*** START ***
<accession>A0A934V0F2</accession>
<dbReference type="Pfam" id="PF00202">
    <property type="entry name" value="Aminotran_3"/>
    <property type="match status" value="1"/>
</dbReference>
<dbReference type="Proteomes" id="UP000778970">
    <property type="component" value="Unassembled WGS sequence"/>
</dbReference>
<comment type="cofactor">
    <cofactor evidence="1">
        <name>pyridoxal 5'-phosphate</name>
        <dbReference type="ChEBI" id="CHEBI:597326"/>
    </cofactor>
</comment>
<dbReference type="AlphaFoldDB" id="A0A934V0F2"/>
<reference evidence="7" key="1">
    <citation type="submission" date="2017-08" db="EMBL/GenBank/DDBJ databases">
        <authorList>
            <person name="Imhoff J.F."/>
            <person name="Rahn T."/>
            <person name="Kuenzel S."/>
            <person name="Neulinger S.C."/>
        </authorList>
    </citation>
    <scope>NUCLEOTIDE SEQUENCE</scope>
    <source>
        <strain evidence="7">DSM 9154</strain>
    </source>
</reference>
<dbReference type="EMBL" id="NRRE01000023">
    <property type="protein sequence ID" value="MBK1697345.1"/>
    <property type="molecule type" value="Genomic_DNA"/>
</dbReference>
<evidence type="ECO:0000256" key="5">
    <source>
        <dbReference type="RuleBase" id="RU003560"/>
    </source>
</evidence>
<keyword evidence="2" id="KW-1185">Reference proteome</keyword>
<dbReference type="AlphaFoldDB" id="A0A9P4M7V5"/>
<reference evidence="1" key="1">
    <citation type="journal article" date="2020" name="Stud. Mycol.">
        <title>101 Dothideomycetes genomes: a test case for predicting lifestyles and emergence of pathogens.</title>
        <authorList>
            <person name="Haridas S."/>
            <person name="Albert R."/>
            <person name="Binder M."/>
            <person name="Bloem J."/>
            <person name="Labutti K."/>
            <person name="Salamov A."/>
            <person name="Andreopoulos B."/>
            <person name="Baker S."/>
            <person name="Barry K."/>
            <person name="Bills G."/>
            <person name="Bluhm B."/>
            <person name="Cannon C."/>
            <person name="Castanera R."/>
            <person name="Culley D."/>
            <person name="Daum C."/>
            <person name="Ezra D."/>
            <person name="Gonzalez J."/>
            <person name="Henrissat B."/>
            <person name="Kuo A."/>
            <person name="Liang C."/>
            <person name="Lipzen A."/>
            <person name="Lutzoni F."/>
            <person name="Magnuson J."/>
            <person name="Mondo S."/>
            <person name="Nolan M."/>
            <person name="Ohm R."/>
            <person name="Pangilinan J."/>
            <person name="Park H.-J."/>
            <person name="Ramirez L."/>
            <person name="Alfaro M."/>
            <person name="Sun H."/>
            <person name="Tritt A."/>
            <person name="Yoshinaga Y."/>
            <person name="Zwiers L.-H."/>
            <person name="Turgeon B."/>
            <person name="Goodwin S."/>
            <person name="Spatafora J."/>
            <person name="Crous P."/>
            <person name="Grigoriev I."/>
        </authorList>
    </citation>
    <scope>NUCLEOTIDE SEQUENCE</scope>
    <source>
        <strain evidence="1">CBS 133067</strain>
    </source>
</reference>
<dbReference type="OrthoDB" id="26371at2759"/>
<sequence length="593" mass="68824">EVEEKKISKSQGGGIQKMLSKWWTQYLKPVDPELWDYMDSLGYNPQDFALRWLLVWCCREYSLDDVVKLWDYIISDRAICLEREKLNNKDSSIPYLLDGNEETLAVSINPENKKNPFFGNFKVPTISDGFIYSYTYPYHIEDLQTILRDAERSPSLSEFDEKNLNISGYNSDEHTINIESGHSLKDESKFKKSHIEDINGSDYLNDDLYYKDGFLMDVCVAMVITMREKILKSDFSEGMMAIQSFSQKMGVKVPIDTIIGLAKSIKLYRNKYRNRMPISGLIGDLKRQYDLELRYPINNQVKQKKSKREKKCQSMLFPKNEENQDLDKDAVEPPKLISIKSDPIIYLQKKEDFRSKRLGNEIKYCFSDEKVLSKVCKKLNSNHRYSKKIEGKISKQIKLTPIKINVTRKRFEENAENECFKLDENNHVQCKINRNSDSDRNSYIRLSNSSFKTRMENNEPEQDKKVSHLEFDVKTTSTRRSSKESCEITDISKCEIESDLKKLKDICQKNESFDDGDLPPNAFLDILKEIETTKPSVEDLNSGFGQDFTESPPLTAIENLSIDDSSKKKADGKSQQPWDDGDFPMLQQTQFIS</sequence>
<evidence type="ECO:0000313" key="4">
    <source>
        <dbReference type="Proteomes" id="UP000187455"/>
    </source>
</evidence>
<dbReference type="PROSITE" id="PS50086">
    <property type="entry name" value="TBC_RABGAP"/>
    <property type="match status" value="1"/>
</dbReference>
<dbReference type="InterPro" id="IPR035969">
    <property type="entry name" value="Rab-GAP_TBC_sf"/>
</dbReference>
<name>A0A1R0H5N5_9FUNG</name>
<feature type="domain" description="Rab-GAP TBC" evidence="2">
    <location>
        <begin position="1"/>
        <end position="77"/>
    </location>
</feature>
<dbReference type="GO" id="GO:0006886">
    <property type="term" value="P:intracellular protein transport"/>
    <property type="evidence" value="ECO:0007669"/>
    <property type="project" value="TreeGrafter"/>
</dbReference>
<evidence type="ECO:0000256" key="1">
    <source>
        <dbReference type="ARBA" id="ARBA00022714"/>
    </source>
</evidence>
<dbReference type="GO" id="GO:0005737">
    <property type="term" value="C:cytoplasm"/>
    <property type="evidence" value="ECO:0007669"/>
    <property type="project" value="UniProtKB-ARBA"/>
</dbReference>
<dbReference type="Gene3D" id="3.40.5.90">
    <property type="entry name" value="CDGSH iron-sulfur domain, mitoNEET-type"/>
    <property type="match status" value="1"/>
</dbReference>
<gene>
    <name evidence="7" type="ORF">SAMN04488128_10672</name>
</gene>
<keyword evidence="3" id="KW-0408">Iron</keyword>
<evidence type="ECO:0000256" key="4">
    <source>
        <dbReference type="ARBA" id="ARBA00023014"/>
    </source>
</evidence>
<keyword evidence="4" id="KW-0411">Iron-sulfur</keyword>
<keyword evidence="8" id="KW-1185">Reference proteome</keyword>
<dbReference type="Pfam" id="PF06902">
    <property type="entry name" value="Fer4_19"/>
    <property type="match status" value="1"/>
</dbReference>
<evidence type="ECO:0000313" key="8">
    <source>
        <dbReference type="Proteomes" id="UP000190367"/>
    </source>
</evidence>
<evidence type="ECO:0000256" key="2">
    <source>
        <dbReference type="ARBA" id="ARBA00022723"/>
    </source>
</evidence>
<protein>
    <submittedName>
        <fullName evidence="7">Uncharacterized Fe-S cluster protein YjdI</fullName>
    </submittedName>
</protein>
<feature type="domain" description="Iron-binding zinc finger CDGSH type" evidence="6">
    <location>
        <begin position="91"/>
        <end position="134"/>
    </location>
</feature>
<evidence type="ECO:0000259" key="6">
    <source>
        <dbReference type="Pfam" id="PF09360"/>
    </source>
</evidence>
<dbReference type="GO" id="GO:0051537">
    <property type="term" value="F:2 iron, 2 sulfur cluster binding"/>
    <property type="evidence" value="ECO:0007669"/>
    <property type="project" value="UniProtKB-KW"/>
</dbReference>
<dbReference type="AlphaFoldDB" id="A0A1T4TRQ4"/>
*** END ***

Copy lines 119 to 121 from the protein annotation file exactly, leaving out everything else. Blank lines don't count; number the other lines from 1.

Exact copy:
        <dbReference type="ARBA" id="ARBA00022714"/>
    </source>
</evidence>